WATCH: Taoiseach invites Limerick's Vicky Phelan to meeting over HSE controversy

Fintan Walsh


Fintan Walsh

Vicky Phelan on Prime Time. She has been invited to have a private meeting with Taoiseach Leo Varadkar

Vicky Phelan on Prime Time. She has been invited to have a private meeting with Taoiseach Leo Varadkar

VICKY Phelan, the Limerick woman whose High Court case revealed one of the HSE’s biggest controversies to date, has been invited to a private meeting with Taoiseach Leo Varadkar. 

Ms Phelan was last week awarded a €2.5m settlement after taking a High Court case against a United State laboratory, after she wasn’t informed of an incorrect smear test in 2011 until last year. 

In 2014, the Annacotty mum-of-two was diagnosed with terminal cervical cancer. This January, she was informed that she had six to 12 months to live. 

After the High Court case, it emerged that 208 women were affected by the Cervical Check controversy, and that 162 women were not informed of that an audit was taking place and the outcome of the review. 

The HSE confirmed that 17 of the 162 have died. 

However, Minister for Health Simon Harris confirmed in the Dail on Tuesday that a “potentially considerable number of cases” where women developed cancer were not subjected to an audit. 

Though he did not have specific figures, he agreed with Fianna Fail’s health spokesperson Stephen Donnelly that it could be in the region of 1,500 women.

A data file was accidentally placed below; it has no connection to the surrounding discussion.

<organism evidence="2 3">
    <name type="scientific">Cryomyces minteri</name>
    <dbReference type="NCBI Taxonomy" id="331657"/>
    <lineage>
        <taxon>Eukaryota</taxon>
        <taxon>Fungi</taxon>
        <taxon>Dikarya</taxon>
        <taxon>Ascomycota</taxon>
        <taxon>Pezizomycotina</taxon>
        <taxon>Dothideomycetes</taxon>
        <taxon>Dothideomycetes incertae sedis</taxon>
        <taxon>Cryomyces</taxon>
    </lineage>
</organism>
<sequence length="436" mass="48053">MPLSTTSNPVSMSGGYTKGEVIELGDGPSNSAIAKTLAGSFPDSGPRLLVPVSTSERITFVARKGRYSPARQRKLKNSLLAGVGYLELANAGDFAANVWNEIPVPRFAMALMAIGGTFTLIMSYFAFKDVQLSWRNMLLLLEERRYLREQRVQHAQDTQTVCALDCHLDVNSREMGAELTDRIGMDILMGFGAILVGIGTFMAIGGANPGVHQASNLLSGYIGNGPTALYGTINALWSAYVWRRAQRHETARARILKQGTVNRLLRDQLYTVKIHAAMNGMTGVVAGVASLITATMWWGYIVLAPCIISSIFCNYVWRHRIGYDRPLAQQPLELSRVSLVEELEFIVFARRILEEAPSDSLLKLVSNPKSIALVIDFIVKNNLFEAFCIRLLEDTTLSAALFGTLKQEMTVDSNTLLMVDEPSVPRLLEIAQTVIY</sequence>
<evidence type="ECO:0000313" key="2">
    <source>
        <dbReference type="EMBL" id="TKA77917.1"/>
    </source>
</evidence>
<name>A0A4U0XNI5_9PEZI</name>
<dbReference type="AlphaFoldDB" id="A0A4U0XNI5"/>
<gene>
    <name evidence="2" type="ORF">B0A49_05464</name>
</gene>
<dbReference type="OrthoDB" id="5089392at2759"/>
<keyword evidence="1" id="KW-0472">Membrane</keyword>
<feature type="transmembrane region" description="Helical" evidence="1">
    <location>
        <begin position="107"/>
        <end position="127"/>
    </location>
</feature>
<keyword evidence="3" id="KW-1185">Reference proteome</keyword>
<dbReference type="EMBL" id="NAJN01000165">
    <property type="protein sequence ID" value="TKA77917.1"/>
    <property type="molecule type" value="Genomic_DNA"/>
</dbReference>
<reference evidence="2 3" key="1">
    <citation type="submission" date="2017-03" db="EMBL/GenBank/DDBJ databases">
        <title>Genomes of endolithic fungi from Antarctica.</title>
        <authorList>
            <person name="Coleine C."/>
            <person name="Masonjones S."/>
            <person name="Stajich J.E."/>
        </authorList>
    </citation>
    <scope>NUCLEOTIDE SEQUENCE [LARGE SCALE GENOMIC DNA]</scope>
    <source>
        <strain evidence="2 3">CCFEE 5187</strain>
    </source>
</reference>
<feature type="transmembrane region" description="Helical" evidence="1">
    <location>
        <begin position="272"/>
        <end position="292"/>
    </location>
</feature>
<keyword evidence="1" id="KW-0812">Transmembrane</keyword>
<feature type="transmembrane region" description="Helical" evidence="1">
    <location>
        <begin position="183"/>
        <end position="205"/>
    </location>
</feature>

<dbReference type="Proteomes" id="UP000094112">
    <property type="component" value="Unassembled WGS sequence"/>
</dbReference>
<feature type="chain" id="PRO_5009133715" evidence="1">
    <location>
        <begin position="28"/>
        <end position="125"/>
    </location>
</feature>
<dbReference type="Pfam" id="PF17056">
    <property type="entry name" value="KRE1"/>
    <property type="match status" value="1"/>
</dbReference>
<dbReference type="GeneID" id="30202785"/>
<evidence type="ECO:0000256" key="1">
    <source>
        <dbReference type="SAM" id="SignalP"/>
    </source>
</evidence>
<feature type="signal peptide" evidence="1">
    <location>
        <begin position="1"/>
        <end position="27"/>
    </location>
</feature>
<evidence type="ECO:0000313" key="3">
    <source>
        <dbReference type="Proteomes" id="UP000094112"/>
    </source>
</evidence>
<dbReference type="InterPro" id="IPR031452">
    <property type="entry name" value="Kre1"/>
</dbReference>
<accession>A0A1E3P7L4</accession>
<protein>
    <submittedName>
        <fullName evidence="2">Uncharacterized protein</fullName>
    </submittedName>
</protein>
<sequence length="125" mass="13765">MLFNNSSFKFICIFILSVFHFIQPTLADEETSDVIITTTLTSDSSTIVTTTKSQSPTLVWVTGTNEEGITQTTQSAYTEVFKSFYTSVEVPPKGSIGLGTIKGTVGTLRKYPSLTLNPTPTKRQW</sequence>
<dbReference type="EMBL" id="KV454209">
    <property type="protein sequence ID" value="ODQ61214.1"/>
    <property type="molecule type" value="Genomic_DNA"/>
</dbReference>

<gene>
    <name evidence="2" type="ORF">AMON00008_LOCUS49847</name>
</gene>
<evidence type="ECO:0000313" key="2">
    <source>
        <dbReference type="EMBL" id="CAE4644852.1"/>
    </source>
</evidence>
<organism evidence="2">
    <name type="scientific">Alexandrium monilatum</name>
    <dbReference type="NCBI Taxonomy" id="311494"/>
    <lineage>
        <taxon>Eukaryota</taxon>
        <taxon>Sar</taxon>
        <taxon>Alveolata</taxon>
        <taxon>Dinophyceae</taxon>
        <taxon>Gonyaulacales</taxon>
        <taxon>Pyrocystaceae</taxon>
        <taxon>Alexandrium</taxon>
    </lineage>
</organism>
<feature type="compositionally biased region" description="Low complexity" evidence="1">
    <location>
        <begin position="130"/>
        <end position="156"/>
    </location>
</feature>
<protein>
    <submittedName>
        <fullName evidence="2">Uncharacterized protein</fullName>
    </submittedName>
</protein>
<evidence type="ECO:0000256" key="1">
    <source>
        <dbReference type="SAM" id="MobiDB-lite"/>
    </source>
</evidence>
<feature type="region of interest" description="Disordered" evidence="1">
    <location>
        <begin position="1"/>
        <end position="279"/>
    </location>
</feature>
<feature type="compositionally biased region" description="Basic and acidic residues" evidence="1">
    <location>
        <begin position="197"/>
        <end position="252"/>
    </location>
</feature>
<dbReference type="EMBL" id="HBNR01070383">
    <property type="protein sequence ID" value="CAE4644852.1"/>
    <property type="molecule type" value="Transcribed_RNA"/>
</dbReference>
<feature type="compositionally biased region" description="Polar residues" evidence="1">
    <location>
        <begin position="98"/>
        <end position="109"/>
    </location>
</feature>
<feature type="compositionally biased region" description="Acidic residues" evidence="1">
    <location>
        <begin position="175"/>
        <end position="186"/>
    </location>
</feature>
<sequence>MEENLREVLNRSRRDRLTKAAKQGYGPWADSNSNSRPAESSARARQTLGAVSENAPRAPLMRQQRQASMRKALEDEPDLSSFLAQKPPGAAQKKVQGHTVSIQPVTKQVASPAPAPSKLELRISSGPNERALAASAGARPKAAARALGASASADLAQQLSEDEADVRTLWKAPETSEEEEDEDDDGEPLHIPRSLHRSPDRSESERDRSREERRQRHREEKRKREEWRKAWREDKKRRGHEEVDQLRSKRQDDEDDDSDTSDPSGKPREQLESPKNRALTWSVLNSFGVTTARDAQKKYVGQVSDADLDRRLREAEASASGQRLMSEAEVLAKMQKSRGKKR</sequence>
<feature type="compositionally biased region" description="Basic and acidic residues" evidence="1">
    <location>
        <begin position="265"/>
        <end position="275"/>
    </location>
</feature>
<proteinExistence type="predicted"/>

During an interview on RTE’s Prime Time with Miriam O’Callaghan on Tuesday night, Ms Phelan confirmed that an invite for a private meeting with the Taoiseach was extended to her. 

Ms Phelan, en route to Dublin, received a phone call from an official in the Taoiseach’s office. 

“He was asking would I like to meet with the Taoiseach. The Taoiseach has offered to meet with me privately, so I said ‘yes’ in principle, but at the moment I’m trying to concentrate on my health and I have a lot of treatments coming up this week, so I told him I’d get back to him,” she said. 

Fianna Fail TD for Limerick City, Willie O’Dea, says the Government must not delay in the establishment of the independent inquiry into the Cervical Check controversy.  

Deputy O'Dea welcomed the move to set up an independent investigation, but warned that it must not be used to withhold information from the public.